In Liaoning Province, police committed Zhang Haiyan (张海彦) against his will at the psychiatric unit of Fengcheng City Fourth Hospital after he was in custody for 42 days for “disrupting public order.” Local policemen seized Zhang on August 31, 2013 and detained him on a criminal charge. Almost a month later, police took Zhang to a psychiatric hospital to evaluate his mental fitness and subsequently committed him on October 11 without producing any medical documents to support their decision. Zhang was released after approximately twenty days when his family finally located him, and only after he signed a letter promising he would not express critical views online, conduct “abnormal petition activities,” or participate in any gatherings. During his psychiatric commitment, Zhang said staff at the unit tied him to his bed and forced him to swallow pills that made him sleepy. The petitioner had been suffering from tuberculosis and his health deteriorated during detention.
Petitioner Wang Shuying (王树英) was involuntarily detained at Xiaonan City Psychiatric Hospital in Hubei Province on June 21, 2013 and held for two days. She was picked up by police while petitioning outside the Xiaonan government offices and taken to the hospital where doctors admitted her under pressure from authorities, despite knowing that it was illegal as she was not mentally ill. She was, however, not given medication while detained.
Gu Xianghong (辜湘红), a petitioner from Hunan Province, was detained in Beijing on July 26, 2013 and sent to Beijing Changping District One Hospital where she was held until September 9. Gu Xianghong has been repeatedly involuntarily committed to psychiatric facilities, but the immediate circumstances of this incident were not clear.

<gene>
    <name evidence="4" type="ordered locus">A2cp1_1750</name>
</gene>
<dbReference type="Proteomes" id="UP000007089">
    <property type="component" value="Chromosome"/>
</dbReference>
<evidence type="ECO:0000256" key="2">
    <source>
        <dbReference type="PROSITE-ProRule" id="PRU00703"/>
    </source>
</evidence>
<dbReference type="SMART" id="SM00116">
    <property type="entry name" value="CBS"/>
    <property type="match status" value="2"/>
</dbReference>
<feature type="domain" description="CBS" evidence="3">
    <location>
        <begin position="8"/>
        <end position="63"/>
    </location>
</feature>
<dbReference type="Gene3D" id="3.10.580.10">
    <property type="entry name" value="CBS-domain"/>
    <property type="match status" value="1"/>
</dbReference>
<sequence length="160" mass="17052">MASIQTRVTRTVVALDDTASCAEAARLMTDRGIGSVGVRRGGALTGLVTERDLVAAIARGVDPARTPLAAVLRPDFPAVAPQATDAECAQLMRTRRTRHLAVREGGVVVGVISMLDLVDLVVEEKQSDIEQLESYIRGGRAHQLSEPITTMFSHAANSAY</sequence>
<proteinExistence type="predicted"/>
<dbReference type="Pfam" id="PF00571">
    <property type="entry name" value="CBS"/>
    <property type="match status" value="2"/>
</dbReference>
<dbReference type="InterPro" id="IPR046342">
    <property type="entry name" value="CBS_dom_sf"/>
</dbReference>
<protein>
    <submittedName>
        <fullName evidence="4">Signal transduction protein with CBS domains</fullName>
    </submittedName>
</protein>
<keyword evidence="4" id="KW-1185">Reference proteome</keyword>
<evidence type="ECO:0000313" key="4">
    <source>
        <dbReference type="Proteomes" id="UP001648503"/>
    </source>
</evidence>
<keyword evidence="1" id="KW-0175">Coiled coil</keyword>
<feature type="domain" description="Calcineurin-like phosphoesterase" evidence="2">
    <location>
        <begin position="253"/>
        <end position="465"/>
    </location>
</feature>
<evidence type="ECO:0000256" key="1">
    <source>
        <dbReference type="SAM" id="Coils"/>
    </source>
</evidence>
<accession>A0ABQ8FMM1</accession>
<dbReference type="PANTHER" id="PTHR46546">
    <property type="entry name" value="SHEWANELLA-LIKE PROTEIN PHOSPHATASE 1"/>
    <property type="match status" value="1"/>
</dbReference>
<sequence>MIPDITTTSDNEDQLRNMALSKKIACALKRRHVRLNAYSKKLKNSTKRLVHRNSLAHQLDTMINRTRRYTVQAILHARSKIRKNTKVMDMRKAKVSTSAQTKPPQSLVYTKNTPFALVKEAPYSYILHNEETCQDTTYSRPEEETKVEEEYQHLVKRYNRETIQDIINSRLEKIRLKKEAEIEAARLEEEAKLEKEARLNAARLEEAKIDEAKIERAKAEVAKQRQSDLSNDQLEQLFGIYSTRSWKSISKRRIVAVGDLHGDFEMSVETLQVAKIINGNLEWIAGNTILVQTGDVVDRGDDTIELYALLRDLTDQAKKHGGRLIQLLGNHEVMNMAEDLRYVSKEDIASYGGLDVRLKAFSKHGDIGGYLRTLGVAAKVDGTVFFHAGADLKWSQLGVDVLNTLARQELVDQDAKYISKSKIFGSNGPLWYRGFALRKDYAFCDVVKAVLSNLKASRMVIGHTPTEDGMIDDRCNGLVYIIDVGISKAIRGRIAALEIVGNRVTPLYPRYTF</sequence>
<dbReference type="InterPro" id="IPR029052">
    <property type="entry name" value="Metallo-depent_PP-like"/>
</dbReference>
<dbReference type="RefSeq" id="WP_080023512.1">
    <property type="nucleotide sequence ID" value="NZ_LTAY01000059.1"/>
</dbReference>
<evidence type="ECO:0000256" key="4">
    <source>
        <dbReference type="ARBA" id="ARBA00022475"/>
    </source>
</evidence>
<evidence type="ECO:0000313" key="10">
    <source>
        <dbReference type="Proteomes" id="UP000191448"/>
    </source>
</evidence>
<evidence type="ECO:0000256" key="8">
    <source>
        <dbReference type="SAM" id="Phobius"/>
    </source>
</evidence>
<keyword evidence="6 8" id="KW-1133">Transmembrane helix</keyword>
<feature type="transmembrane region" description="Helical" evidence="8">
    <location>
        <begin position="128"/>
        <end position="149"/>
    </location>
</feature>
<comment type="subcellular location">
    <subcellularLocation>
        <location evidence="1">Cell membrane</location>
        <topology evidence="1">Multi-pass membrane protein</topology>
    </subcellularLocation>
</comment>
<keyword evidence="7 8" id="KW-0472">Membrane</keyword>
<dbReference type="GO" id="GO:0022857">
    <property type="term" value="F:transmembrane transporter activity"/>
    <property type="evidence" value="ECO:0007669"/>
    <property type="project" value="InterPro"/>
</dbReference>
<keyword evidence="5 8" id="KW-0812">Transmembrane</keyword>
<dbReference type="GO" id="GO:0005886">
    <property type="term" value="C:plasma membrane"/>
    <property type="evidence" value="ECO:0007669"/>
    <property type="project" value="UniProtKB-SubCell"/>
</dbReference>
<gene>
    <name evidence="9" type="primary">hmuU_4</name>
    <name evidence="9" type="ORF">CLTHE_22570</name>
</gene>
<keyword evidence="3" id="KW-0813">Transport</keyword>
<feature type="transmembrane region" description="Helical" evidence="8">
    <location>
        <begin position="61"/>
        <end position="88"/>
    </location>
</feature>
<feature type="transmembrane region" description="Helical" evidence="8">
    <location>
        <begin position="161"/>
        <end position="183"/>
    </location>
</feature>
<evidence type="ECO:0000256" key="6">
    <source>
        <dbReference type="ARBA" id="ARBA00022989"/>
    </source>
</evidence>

Police continue to ignore the law: Xia Peiqin (夏培勤) and Wang Zhifeng (王志锋)
Police attempted to have Xia Peiqin, a 70-year old petitioner from Anhui Province, committed to a psychiatric hospital but failed after doctors refused to admit her. Having previously detained Xia in a Re-education Through Labor camp in 2012, police officers took her to Anqing City Psychiatric Hospital for a mental evaluation on June 26, 2013. A hospital staff examined Xia and stated that she was not mentally ill, thus unable to have her committed. In a similar case in Hangzhou, the Qinghe Middle School branded its former physical education teacher Wang Zhifeng as “mentally ill” after he exposed corruption at his school. Several police officers attempted to have him committed to Ankang Hospital on October 15, 2013. Doctors there examined him and said he did not have a mental illness, and his wife refused to sign him over to the institution.